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An U.S. Election Assistance Commission blog written by former Commissioner Matthew Masterson

The Reality of Election Security

Sep 06, 2016

Recently there has been a lot of coverage regarding both election system and voting system security.  While some of the stories failed to capture the election official perspective many, particularly local stories, did a great job capturing the facts behind the election process. Here are just a few examples:

EAC Chairman Thomas Hicks on with Chuck Todd talking about why voters should get involved and have confidence in the process.

Michigan Secretary of State Ruth Johnson on the steps Michigan takes to better secure the process.

Delaware County, OH on the layers of security they use in their office to ensure the safety of the voting systems.

Merle King from the Center for Election Systems in GA & FL election officials quoted in Washington Post on the likelihood of a massive hack of the voting systems.

Mississippi Secretary of State Delbert Hosemann on the steps his state is taking to better secure the process.

Vermont Secretary of State Jim Condos on the threats to and the reality of the process.

Ohio Secretary of State Jon Husted on the steps Ohio takes to secure voter registration databases.
Local Arizona election officials talking about security being a built in part of the ballot counting process.

Florida State Association of Supervisors of Elections on the steps Florida takes to secure the process.

Nebraska Secretary of State John Gale & Iowa Secretary of State Paul Pate discuss the security surrounding the voting systems.

Kansas officials discuss how they are working with their federal partners to ensure the security of voter data.

Connecticut Secretary of State Denise Merrill and local CT officials discuss the security of their process and the probability of an issue.

Colorado election officials discuss the likelihood of a successful attack on their election process and the safeguards that are in place.

Allegheny County, PA officials walk a reporter through their process and the layers of security that are in place.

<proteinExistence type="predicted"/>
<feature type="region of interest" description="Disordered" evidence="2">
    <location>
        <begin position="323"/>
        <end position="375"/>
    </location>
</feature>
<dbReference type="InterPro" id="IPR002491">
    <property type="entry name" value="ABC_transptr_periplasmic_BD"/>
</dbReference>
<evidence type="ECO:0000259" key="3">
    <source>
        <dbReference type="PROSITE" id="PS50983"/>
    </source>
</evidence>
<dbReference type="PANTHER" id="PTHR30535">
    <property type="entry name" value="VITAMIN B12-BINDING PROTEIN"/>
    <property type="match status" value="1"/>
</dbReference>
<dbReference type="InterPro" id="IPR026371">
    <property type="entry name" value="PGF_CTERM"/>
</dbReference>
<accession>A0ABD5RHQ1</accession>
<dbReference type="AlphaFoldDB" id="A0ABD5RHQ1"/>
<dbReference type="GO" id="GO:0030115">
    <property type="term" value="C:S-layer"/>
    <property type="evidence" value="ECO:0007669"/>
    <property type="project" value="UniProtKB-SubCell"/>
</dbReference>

As you listen and read these articles three themes emerge quickly:

Election officials are aware of the threats, do not take them lightly and are constantly adapting their processes to address new and emerging threats.
Layers of security are built in throughout the process.  From chain of custody, to access control, to logging, to auditing election officials work diligently to secure each part of the process.
Threats differ based on the type of system discussed.  The risks to the voting systems are not the same as the ones to the voter registration (VR) system.  Voting systems are not connected to the internet, are tested at the federal, state and local level (before each election), are monitored throughout the process and in most jurisdictions are audited.  The threat to actual votes is less because of these steps and the decentralized nature of the systems. 

VR databases because of their network connection require a different set of security steps.  Officials monitor logs, have intrusion detection software, take nightly backups so the lists can be restored, and regularly evaluate new cyber threats to ensure the security of the lists. 

Voting systems and VR systems are not the same, do not have the same threat profiles and need to be discussed in that way. 

Moving forward the EAC is continuing to work with all levels of government to ensure that election officials have the information they need to secure the process moving forward as new risks emerge and election officials adapt.

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